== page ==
Wanted: A Few Good (Conservative) Men

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Classis Minnkota, a regional group of Christian Reformed churches, has set aside funds to help churches hire seminarians as summer interns—with the unusual stipulation that those interns must believe that it is unbiblical for women to serve as elders and pastors.

Classis Minnkota, which has churches in Minnesota and the Dakotas, voted to use its [seminary] student fund to give two churches $4,000 toward hiring a theologically conservative student intern from Calvin Theological Seminary for each of the next two summers.

“Churches really look at the theological fit with the classis when looking for leadership,” said Rev. Roger Sparks, chair of the classis’ ministry leadership team, which came up with the idea. “This is just the context in which we are doing ministry in the CRC today.”

 “Some could perceive this [internship program] as exclusive,” Sparks added. “My take is in a more positive light: this gives an opportunity for students to someday fit into the context of our classis, to build bridges for seminarians to possibly serve in our classis someday down the road.”

Classis Minnkota has about $30,000 in its student fund, which is traditionally used to supplement the tuition of seminarians who hail from that classis—but no one from the classis has been attending the seminary for the last few years, said Rev. LeRoy Christoffels, the stated clerk. “We thought we might as well spend the money on something that has to do with ministerial training.”

“Ordinarily the churches of Classis Minnkota are not actively involved in the preparation of future pastors . . .  perhaps because the staffing model of most of the churches in classis is to have a solo pastor rather than a ministry staff,” read the minutes for the classis meeting where the funding was approved.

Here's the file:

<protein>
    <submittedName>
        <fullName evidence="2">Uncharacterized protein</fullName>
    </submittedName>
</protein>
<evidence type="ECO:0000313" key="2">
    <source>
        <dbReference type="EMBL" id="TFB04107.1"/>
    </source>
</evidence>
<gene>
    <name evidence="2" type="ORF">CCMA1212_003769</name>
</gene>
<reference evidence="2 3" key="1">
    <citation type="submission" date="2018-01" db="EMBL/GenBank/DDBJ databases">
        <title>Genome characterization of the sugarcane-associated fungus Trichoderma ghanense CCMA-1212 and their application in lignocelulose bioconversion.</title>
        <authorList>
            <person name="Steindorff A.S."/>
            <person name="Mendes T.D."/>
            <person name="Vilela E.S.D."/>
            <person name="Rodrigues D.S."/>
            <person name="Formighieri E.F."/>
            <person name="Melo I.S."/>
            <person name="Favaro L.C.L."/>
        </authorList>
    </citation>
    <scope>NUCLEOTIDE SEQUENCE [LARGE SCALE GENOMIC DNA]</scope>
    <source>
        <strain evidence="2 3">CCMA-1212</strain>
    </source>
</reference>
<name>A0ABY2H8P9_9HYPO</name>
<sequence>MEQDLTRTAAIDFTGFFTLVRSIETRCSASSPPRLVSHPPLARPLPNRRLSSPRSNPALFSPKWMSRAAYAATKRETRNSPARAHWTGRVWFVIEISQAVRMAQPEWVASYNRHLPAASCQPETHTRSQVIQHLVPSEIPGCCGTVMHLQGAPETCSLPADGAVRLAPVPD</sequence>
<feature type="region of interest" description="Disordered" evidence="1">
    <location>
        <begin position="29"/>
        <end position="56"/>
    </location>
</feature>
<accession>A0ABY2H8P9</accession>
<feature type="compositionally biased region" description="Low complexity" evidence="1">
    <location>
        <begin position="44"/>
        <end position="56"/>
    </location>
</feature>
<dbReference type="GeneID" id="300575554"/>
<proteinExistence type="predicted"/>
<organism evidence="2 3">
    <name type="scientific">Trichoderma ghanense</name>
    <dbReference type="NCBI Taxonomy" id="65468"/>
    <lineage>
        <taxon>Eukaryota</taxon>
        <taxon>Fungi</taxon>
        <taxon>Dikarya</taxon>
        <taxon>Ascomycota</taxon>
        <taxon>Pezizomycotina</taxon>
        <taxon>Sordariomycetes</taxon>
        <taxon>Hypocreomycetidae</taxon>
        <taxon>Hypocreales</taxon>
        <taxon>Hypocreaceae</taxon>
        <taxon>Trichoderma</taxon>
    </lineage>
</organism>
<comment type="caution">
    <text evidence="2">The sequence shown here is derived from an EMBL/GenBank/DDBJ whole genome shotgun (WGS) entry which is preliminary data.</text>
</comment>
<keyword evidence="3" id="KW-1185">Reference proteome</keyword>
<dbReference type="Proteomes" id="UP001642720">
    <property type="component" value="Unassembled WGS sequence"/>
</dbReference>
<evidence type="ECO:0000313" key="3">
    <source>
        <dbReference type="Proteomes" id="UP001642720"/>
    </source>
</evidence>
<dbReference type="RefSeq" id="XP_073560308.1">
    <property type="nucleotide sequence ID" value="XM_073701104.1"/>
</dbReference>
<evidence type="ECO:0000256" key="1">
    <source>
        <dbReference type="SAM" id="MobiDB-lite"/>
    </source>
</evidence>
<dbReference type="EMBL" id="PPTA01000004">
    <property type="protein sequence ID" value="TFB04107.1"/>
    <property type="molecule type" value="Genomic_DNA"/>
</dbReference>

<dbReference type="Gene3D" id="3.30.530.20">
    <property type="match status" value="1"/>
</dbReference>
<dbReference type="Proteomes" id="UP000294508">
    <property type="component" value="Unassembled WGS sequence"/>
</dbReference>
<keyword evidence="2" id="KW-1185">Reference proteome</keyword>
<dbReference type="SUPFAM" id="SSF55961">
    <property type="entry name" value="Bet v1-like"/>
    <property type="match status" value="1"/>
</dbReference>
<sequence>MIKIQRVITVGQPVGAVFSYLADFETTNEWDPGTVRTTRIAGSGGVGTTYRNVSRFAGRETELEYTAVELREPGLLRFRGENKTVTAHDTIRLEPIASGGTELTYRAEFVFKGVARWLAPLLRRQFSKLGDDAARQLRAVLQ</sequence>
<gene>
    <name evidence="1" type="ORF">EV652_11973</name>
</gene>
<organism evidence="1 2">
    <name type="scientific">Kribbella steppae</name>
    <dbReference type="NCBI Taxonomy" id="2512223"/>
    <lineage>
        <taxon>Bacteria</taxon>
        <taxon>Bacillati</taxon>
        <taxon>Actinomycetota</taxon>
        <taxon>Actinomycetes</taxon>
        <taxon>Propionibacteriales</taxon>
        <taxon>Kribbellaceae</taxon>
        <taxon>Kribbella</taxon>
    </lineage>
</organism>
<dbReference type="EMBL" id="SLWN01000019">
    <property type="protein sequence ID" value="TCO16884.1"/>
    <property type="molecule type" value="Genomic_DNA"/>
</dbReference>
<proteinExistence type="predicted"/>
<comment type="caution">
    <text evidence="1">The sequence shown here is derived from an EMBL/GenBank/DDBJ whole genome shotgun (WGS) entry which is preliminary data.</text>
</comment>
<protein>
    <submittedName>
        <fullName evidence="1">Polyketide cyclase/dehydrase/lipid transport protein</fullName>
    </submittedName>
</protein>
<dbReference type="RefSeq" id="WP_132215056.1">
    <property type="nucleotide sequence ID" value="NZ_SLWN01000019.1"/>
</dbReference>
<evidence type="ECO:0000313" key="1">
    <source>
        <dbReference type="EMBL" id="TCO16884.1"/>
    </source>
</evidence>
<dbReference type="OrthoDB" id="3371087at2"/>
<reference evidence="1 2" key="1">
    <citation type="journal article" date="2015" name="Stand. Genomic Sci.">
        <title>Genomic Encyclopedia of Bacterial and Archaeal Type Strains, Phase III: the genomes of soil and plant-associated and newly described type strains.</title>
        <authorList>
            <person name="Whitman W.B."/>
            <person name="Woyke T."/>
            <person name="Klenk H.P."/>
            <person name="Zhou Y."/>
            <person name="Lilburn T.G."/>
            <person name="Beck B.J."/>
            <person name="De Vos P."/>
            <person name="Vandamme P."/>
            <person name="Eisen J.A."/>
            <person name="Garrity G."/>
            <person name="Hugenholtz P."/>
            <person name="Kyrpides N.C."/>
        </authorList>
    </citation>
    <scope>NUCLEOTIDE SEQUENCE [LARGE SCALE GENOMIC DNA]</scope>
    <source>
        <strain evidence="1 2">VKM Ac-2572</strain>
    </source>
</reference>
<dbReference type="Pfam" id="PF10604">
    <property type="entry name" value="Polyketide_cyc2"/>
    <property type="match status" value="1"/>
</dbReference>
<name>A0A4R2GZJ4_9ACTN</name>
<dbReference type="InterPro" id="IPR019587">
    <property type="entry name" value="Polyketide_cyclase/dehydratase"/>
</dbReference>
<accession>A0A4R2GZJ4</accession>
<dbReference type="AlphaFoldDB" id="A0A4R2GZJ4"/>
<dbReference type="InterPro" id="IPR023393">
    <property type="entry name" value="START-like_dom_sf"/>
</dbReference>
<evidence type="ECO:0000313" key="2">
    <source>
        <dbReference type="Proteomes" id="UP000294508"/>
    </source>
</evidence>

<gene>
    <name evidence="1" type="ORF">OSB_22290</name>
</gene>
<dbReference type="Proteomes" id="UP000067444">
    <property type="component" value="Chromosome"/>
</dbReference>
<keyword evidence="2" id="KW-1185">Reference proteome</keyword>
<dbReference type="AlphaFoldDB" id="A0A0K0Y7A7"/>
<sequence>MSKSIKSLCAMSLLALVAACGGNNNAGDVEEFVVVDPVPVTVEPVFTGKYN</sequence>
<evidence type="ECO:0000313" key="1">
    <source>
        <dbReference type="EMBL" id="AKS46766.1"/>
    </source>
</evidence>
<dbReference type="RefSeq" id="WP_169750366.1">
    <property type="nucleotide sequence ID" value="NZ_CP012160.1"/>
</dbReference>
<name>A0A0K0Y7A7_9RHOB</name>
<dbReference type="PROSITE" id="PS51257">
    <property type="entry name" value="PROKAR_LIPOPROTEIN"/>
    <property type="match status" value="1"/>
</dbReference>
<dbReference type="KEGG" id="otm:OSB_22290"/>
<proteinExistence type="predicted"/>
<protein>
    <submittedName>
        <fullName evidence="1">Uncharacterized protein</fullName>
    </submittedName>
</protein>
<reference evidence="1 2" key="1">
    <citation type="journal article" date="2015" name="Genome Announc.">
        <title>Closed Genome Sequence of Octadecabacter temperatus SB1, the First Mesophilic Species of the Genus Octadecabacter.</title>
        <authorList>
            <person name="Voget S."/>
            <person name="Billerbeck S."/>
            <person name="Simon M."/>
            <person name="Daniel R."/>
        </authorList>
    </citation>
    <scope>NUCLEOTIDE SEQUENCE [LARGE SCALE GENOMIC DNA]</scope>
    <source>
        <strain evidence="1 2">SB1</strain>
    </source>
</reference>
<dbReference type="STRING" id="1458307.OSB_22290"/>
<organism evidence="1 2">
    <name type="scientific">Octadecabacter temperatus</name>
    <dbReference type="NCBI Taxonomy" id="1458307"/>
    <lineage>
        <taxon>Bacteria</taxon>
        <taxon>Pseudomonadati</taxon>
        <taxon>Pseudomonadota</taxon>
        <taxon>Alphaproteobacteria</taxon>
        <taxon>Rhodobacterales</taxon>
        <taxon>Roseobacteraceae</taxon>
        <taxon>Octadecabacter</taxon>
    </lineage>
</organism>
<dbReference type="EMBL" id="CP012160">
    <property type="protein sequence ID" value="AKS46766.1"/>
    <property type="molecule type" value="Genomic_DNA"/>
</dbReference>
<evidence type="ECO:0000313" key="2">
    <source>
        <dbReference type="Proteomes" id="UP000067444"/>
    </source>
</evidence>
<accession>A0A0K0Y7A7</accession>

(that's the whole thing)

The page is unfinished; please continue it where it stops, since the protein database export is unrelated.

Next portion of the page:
The minutes later stated that “that Classis Minnkota could serve its own interests while serving seminary students and the church at large [by hiring theologically conservative seminary students].”

Thus far, only one church is looking to use the funds, probably because the funding is only partial and it would cost about $9,000 to fully support an intern, according to Sparks.

About the Author

Roxanne Van Farowe is a freelance writer living in North Carolina. She has reported on synod, the annual decision-making gathering of the CRC, for many years.

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Comments

Awesome!!

The stated clerk... preaches in a denomination that left the CRC over the whole women-in-office situation... something doesn't seem right about all of this... sounds like someone needs to make up his mind.

>The minutes later stated “that Classis Minnkota could serve its own interests while serving seminary students and the church at large [by hiring theologically conservative seminary students].”